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Eunbi Kim on the Vulnerability of Performance

Eunbi Kim Soundfly Stories

Eunbi Kim is a classical pianist with a flare for chasing down some pretty unexpected projects and, in the process, flipping the typical path of a concert performer right on its head.

When I first met Eunbi, she had just returned from premiering Murakami Music in Houston, TX to rave reviews (like this one in the Houston Chronicle). Her multidisciplinary project explores the works of Japanese author Haruki Murakami through acting, dance, song, and piano. At the same time, she was working on a film project, Living Legacies, where she plays major works by some of today’s great composers and has the composers themselves give her a master class on the pieces. (Keep an eye out for Living Legacies coming soon to Soundfly!)

In this age of pop supremacy, Eunbi’s approach to music is distinct for the way it bucks the trends—making classical piano relevant through unique collaborations and interesting subject matter.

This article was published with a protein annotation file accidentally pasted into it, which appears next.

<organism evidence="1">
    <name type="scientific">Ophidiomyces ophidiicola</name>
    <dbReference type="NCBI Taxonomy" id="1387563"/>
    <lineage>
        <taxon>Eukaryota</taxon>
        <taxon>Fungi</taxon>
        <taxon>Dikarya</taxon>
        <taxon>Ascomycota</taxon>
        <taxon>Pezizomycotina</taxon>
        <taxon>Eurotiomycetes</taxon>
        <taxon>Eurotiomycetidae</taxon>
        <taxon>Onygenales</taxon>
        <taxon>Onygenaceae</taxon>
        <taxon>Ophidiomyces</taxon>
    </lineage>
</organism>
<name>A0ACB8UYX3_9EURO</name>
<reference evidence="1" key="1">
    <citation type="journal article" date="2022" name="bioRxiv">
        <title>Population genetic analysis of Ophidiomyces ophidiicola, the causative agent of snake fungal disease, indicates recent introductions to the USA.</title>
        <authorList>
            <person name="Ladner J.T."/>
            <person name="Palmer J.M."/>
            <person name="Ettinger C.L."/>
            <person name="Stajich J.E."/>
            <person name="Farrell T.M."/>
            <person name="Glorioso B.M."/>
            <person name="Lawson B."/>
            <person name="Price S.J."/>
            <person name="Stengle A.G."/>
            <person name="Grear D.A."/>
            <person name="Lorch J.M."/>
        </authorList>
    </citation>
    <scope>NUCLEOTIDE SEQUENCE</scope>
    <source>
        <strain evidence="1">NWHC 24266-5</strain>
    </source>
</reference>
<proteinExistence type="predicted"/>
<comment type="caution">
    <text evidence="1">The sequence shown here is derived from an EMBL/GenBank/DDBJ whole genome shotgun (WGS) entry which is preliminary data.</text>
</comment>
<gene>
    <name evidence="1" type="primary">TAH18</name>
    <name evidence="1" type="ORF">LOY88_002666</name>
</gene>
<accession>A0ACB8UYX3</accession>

Sometimes, it can also mean getting intensely personal.

I had lunch with Eunbi last Friday to hear a little more about her latest, fear-inducing project—an intimate program called re: last night that she will be performing on Valentine’s Day at the Kennedy Center in DC.

At the heart of the performance is the world premiere of Daniel Bernard Roumain’s “It Feels Like a Mountain, Chasing Me”, which Eunbi is going to play live as an intensely personal interview about her most vulnerable moments is broadcast overtop. Roumain, famous for his blending of hip-hop and classical music, and collaborations with Philip Glass and Ryuichi Sakamoto, is pulling no punches. Eunbi is going to have to continue playing as deeply intimate stories from her past are laid bare before an audience of acquaintances and strangers.